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The U.S.-Colombia Free Trade Agreement

President Obama has made clear since taking office that he wants to move forward with the U.S.-Colombia Free Trade Agreement (FTA). Until recently, however, no concrete action had been taken. In early April, U.S. Trade Representative Ron Kirk announced that the Administration is prepared to submit the agreement to Congress in the coming months. The FTA was signed by President Bush in 2006 but has yet to be approved by Congress.

NETWORK has raised serious concerns about the Colombia Free Trade Agreement:

  • Violence against trade unionists and human rights defenders in Colombia remains unacceptably high. Despite promising rhetoric from the Santos Administration in Colombia and claims that violence against trade unionists and human rights defenders in Colombia has been on the decrease, disturbing levels of violence in fact persist. Between 2005 and 2009, more trade unionists were killed in Colombia than in the rest of the world combined. Between June and October 2010 alone, 33 human rights defenders were killed. Impunity is widespread, with prosecutions lagging far behind incidents of killings and threats.
  • Agriculture provisions in the agreement will accelerate displacement and push people into illicit crop production. Land inequality in Colombia is among the highest in Latin America, and this unequal distribution lies at the heart of Colombia’s conflict. Colombia’s five million internally displaced people represent the world’s largest displacement crisis. This situation will only be exacerbated by the FTA, which is likely to accelerate land expropriation to benefit agro-export crops. The experience of Mexico under NAFTA has demonstrated the impact of agricultural provisions that will lead to a reduction of income for already poor farmers.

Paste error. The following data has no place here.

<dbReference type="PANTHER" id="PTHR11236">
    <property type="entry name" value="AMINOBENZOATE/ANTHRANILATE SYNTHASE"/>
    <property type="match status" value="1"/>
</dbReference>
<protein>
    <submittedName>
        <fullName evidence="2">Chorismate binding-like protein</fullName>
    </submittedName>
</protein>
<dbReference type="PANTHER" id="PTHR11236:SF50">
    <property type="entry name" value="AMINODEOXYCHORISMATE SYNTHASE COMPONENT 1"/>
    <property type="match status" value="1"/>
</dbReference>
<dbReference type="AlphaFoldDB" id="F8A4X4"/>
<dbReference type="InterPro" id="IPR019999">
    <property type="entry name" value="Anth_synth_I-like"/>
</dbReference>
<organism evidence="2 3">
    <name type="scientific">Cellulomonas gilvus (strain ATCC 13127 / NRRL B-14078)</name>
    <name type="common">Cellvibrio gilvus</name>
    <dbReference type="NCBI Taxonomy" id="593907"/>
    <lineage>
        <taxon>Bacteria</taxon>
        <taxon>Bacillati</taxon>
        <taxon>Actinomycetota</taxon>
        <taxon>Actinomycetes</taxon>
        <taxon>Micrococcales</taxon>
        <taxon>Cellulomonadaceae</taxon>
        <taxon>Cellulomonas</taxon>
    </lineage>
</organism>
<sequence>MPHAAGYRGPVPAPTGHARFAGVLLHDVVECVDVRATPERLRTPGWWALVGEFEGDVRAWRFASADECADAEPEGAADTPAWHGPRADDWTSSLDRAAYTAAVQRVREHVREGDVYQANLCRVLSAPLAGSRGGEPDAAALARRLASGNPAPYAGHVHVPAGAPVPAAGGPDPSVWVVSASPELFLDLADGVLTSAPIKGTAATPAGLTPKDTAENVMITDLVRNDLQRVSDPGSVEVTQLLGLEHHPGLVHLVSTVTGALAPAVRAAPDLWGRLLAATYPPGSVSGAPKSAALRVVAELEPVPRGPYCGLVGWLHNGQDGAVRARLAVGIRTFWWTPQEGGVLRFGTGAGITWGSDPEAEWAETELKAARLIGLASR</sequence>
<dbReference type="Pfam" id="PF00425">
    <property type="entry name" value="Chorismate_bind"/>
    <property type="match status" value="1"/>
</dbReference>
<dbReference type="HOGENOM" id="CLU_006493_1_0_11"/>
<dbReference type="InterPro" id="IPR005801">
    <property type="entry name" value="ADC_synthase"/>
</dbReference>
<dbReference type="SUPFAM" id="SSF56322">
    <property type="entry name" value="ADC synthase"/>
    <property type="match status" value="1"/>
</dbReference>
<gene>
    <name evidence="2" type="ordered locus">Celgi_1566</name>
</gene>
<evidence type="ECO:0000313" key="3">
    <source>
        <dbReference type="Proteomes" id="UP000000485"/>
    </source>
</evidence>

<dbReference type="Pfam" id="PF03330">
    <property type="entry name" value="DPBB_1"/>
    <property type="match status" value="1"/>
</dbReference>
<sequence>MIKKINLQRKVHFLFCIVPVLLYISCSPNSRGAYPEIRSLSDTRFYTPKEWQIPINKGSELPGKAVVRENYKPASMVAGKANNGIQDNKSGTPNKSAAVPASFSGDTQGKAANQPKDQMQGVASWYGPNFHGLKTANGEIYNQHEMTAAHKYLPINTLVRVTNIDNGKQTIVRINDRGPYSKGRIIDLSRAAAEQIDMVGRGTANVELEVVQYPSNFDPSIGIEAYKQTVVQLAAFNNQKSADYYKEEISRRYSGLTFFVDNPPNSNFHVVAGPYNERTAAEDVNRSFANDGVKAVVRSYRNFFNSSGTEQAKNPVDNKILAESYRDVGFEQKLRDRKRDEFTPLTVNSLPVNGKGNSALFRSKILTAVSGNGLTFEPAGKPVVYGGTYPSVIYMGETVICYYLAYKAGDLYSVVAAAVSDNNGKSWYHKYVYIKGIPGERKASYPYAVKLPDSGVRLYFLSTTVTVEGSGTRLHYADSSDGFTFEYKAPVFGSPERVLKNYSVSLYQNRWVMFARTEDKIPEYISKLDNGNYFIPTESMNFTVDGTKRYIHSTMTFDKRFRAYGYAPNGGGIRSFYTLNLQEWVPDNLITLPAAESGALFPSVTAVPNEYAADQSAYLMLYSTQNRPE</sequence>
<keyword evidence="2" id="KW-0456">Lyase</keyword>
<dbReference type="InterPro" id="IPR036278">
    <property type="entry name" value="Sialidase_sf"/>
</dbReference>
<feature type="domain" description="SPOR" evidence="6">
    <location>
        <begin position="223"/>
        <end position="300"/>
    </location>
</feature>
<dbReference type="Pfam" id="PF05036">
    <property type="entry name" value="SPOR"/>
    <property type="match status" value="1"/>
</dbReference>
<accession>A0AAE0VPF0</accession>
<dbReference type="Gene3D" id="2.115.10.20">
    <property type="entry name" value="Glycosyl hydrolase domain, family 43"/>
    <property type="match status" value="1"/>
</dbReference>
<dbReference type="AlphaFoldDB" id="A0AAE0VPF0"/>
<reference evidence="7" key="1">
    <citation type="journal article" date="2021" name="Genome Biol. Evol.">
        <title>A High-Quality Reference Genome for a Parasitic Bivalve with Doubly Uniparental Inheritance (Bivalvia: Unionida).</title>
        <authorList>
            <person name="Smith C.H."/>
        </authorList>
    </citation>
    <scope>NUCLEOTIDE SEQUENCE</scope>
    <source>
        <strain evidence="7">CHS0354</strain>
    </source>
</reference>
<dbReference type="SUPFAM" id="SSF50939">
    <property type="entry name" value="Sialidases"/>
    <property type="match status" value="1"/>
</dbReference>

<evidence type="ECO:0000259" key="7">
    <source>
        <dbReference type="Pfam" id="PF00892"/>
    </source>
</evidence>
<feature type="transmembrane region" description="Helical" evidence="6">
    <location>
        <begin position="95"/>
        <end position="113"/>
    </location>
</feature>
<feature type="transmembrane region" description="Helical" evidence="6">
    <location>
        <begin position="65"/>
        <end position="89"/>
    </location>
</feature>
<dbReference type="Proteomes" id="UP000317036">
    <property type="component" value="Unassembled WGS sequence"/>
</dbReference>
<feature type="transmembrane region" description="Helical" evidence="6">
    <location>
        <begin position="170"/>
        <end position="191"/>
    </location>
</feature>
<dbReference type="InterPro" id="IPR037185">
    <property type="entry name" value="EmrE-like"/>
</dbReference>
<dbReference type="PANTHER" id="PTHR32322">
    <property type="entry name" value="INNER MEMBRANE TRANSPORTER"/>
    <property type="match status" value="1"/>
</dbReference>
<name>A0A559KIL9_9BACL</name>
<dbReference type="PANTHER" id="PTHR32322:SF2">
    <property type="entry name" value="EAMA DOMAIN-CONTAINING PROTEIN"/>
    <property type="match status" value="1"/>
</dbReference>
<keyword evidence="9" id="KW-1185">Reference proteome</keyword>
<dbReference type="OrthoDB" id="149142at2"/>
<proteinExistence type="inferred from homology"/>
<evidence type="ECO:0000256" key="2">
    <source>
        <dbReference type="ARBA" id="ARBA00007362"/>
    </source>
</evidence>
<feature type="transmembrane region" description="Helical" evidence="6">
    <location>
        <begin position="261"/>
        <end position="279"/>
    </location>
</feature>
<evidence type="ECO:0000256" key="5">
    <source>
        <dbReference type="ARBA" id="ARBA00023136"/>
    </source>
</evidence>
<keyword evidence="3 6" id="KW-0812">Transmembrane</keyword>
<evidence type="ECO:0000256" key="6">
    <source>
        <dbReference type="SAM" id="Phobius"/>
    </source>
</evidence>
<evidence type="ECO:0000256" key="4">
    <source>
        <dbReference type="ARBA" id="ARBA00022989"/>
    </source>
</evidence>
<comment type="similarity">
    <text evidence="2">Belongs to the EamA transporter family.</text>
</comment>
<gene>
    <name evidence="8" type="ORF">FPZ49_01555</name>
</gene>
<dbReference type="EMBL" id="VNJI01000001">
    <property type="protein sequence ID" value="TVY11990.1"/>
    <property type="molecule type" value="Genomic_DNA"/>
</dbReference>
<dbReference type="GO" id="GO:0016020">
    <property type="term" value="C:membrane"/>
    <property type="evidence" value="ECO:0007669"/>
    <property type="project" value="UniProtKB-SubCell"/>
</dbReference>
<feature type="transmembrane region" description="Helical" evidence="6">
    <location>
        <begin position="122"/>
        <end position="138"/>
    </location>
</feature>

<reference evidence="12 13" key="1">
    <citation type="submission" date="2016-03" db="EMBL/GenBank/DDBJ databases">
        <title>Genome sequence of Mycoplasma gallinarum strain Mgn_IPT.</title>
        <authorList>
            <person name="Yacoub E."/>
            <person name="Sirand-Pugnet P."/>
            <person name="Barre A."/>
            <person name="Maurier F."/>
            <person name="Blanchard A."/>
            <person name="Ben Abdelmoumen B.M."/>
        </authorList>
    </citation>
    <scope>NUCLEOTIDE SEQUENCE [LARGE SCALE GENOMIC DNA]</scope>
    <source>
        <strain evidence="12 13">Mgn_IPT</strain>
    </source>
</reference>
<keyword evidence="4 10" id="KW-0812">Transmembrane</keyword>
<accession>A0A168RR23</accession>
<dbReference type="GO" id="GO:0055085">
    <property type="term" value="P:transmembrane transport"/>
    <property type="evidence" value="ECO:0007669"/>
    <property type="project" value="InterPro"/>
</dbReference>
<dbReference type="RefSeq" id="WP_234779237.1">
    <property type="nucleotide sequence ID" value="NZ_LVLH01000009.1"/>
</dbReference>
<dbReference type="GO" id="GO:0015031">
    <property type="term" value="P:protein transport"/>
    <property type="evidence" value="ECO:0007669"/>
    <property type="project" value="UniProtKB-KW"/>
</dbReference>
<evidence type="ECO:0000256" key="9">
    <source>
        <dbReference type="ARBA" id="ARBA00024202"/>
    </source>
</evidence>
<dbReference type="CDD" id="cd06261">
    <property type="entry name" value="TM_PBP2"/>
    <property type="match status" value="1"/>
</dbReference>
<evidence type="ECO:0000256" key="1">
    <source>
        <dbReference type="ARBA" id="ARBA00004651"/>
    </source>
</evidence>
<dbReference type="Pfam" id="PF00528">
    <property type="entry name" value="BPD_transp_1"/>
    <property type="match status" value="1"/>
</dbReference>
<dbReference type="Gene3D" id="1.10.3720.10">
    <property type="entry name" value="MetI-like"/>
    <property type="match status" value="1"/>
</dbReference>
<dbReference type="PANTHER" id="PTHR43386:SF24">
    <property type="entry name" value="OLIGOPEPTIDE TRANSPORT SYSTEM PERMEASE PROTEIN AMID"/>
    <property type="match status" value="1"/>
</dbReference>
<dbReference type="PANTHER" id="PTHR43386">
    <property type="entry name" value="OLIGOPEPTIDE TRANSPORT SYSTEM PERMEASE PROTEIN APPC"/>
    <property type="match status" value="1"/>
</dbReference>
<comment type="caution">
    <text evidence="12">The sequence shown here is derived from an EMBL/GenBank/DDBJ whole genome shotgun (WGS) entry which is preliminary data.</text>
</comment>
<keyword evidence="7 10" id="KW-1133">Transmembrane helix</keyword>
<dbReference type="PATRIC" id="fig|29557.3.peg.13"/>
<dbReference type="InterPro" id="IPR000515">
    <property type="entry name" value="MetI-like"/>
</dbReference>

• Investment provisions will allow foreign investors in extractive industries to displace poor Colombians. The situation of displaced people in Colombia is aggravated by the violent and illegal land seizures by paramilitary and guerrilla groups who profit from the sale of these lands to unscrupulous companies. The U.S.-Colombia FTA will exacerbate this crisis by encouraging mining and other extractive industry projects that would push communities off of their lands. These disastrous effects have been demonstrated by companies that have already invested in extractive industries such as mining and palm oil extraction. Colombia has seen increased inequality, food insecurity, environmental damage, displacement of indigenous communities, and marginalization of small-scale mining and traditional livelihoods.

The April 6 statement of the Obama Administration’s plan to move forward with the Colombia FTA was tied to the announcement of an agreement between the U.S. and Colombian governments to address labor conditions in Colombia. The two governments committed to an “Action Plan” that represents a significant achievement, but which unfortunately does not go far enough. The plan takes steps to protect union leaders, but does not require any actual reduction in violence. Even if violence does not decrease, the FTA will move forward. Also, the Action Plan does not address broader human rights concerns. It says nothing about dismantling paramilitaries, dealing with displaced people, or addressing the needs of Afro-Colombian and indigenous communities.

NETWORK urges President Obama not to submit the agreement to Congress. There is no possibility of just and fair trade when human rights are not respected. Without meaningful improvements in the area of human rights, a free trade agreement with Colombia should not even be on the table. Also, the agreement will increase the poverty and instability that underlie Colombia’s violent conflict. As a candidate, Barack Obama vowed to oppose the Colombia Free Trade Agreement until progress was made on human rights. These issues still stand, and for this reason we urge the President not to submit the agreement to Congress. If he does, Congress should reject it.

For more information, see the following resources: